Interactive Brokers Group (NASDAQ: IBKR) priced 40 million shares at $30.01 each, minting a cool $1.2 billion for the issuer. That was more than double what had been hoped for. The original filing was for 20 million shares at $23 to $27 each to raise $500 million. On May 1, it was increased to 34.5 million shares at $27 to $31 each to raise $1 billion.
There were two firsts with this offering — and an eye-catching second.
The results of the bidding were published. This is routine in Europe, where the Dutch auction IPO offering system has been in place for decades. But this was the first time it’s happened in the United States. Here was what the press release revealed about the Interactive Broker offering:
- The auction clearing price was $33 per share. (That was the highest price it took to sell all 40 million shares.)
- The deal was priced at $30.01 per share. In other words, the offering price wound up being about 10 percent below its clearing price.
- There were 8,282 successful bids totaling 145,514,807 shares. (The offering could have been increased by another 105.5 million shares, had the clearing price been lowered to $30.01 per share.)
- By keeping the IPO’s size at 40 million shares, each winning bid received an allocation amounting to 27.5 percent of its indication of interest.
The Placement Agency Fee (as opposed to an underwriting fee) totaled $22.5 million, according to the prospectus. That is 1.8 percent of the amount raised — a record low.
Interactive Broker’s $1.2 billion Dutch auction was the second-largest ever. The largest was the $1.67 billion Dutch auction of Google (NASDAQ: GOOG) on Aug. 18, 2004.
But there was more to the week than Interactive Broker’s Dutch mint of a deal.
Yin and Yang from China
Bankers gave us two IPOs from China — Acorn International (NYSE: ATV), which is essentially the home shopping network, or QVC, of China, and Qiao Xing Mobile Communication Co. Ltd.(NYSE: QXM), a Beijing-based company that makes and sells cell-phone handsets using the GSM wireless standard. One popped. The other flopped. But there were reasons each performed as it did.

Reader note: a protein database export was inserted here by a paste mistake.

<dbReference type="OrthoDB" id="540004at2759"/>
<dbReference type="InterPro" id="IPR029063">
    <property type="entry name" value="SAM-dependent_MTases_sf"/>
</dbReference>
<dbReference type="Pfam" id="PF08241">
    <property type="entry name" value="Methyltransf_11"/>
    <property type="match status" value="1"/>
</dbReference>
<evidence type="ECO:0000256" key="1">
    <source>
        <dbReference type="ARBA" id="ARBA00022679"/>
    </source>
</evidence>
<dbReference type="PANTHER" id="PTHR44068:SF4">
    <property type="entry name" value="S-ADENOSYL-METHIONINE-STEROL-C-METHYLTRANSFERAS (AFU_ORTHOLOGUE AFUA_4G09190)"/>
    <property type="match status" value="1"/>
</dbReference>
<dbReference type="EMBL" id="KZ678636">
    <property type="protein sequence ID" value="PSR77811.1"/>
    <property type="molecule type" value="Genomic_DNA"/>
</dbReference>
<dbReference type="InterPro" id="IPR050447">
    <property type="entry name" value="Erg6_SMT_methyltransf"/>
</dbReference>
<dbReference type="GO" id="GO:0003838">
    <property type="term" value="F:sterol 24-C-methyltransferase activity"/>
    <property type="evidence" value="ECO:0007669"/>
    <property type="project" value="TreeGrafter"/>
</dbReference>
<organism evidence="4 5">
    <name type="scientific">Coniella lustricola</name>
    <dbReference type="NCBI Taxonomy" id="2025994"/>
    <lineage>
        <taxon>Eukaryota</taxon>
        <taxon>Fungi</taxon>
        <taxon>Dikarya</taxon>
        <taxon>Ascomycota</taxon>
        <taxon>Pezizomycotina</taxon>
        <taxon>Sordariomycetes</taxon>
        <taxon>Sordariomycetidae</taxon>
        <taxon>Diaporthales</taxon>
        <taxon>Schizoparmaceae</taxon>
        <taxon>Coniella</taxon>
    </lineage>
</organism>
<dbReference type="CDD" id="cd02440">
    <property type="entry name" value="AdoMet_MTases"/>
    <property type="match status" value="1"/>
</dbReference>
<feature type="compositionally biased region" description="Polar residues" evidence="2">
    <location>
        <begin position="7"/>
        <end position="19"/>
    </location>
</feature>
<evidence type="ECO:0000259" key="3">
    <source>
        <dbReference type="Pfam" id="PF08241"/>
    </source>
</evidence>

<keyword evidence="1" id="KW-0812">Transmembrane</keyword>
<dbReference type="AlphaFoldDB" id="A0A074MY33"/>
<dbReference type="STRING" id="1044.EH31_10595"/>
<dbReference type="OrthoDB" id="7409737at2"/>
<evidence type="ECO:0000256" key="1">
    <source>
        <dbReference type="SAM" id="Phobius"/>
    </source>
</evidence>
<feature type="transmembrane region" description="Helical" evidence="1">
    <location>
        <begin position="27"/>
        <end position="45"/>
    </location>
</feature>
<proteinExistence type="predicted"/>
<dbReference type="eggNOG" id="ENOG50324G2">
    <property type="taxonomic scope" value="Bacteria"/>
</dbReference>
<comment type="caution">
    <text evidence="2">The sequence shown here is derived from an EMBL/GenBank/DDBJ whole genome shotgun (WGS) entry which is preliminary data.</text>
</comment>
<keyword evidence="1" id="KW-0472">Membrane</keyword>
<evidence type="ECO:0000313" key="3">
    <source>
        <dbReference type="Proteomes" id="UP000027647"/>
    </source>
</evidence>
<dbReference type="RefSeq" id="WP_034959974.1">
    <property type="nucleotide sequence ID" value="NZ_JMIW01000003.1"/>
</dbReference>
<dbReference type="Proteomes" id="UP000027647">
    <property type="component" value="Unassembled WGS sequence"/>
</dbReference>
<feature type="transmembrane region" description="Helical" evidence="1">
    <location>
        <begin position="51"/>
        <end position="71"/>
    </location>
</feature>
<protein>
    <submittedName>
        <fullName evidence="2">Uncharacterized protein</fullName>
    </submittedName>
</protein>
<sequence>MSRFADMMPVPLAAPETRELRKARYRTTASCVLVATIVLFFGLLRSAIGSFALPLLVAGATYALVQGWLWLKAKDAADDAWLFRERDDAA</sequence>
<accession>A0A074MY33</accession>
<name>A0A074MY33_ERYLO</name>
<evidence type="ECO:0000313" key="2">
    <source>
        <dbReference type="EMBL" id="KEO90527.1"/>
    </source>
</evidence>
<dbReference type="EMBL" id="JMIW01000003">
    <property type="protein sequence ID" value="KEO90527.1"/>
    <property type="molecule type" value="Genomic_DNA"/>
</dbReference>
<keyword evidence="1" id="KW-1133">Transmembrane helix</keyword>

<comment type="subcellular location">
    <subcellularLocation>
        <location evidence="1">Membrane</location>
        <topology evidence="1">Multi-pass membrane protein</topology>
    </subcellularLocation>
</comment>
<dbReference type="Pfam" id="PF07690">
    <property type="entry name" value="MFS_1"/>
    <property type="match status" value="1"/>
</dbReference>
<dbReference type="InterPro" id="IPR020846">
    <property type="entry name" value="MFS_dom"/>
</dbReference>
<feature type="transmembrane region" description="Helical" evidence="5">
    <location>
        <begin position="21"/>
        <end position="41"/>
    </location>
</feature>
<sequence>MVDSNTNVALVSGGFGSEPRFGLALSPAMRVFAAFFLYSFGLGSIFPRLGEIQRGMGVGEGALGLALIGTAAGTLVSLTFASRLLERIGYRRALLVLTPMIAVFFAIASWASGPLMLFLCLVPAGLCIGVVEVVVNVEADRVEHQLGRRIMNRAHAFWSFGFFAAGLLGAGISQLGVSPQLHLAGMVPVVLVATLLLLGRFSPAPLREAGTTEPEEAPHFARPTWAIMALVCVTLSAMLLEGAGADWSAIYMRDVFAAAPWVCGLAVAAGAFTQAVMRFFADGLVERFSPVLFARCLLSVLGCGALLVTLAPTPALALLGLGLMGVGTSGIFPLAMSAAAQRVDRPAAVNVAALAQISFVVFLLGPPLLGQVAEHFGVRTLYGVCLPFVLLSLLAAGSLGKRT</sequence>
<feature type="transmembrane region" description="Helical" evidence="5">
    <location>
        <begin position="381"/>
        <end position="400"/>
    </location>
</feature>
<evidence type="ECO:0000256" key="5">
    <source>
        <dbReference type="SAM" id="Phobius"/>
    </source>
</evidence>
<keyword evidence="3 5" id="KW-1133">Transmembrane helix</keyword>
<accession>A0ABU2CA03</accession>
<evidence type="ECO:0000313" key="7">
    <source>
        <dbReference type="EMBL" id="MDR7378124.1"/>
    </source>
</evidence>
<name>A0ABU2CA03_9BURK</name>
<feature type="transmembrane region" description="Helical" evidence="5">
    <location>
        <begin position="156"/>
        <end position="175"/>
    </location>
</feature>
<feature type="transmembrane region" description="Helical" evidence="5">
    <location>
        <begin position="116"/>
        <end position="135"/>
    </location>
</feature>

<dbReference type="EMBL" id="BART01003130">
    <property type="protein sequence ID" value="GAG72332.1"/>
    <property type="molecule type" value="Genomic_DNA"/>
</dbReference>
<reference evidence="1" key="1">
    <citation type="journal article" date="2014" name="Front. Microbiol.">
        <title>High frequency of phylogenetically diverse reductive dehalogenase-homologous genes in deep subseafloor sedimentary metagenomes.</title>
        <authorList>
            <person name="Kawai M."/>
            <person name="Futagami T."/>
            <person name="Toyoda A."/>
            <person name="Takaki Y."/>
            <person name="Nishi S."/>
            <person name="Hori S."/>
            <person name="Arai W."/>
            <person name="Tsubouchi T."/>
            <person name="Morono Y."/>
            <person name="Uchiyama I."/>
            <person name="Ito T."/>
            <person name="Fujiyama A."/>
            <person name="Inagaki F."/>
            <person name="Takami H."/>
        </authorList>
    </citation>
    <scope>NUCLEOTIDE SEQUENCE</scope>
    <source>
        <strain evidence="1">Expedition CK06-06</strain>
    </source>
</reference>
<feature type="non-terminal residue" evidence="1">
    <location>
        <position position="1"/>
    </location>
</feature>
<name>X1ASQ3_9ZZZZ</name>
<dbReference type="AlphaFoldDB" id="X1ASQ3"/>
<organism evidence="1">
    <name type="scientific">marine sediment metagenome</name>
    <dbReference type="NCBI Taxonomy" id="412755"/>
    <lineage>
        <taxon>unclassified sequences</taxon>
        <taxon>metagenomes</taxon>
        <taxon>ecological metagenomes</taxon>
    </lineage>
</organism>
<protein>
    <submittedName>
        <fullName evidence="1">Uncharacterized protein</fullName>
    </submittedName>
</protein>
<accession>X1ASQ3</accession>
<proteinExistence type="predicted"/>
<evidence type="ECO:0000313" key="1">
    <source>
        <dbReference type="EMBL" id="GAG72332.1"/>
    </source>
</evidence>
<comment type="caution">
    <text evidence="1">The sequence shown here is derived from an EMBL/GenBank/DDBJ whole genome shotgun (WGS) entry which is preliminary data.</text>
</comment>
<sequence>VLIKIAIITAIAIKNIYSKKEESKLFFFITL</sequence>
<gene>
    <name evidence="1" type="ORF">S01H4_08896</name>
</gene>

Since the beginning of 2005, there have been 23 China-based companies to float their IPOs in the U.S. capital markets, according to U.S. Securities and Exchange Commission filings. There is a strong relationship between the winners and the losers.
Among the winners were Baidu.com (NASDAQ: BIDU), known as “China’s Google,” UP 370.2 percent from its initial offering price; Ctrip.com (NASDAQ: CTPR), a leading Chinese travel agency, UP 298.8 percent from its offering price, and New Oriental Education & Technology Group (NYSE: EDU), a provider of educational services, UP 216.7 percent from its offering price.
What’s the winner’s secret? Each of these companies dominates its industrial sector.
Acorn International fits into this category. It’s the largest TV home shopping company in China. Its infomercials market cell phones, jewelry and countless other consumer goods.
Bankers priced 7.7 million shares of Acorn International at $15.50 each on Wednesday evening. That was above its filing range of $12.50 to $14.50 per share. The IPO started trading on Thursday and closed its opening day at $21.50. It finished the week at $25.69, UP 65.7 percent from its offering price.
Among the losers were Linktone (NASDAQ: LTON), a Shanghai-based provider of ring tones, short messaging services, games and other wireless services to mobile phone users, DOWN 75.7 percent from its initial offering price; Ninetowns Internet Technology Group Co. Ltd.(NASDAQ: NINE), a Chinese provider of online solutions to streamline the import/export process, DOWN 62.6 percent, and Semiconductor Manufacturing International Corp.(NYSE: SMI), a Shanghai-based integrated circuit manufacturing services provider, DOWN 59 percent from its offering price.
Each of these Chinese companies does NOT have a dominant position in its industrial sector.
Qiao Xing Mobile Communication Co. fits into this category.
Bankers priced 13.3 million shares of Qiao Xing Mobile at $12 each on Wednesday evening. That was below its filing range of 16.7 million shares at $11 to $13 each. The IPO started trading on Thursday and closed its opening day at $11.31. It finished the week at $10.40, DOWN 13.3 percent from its offering price.
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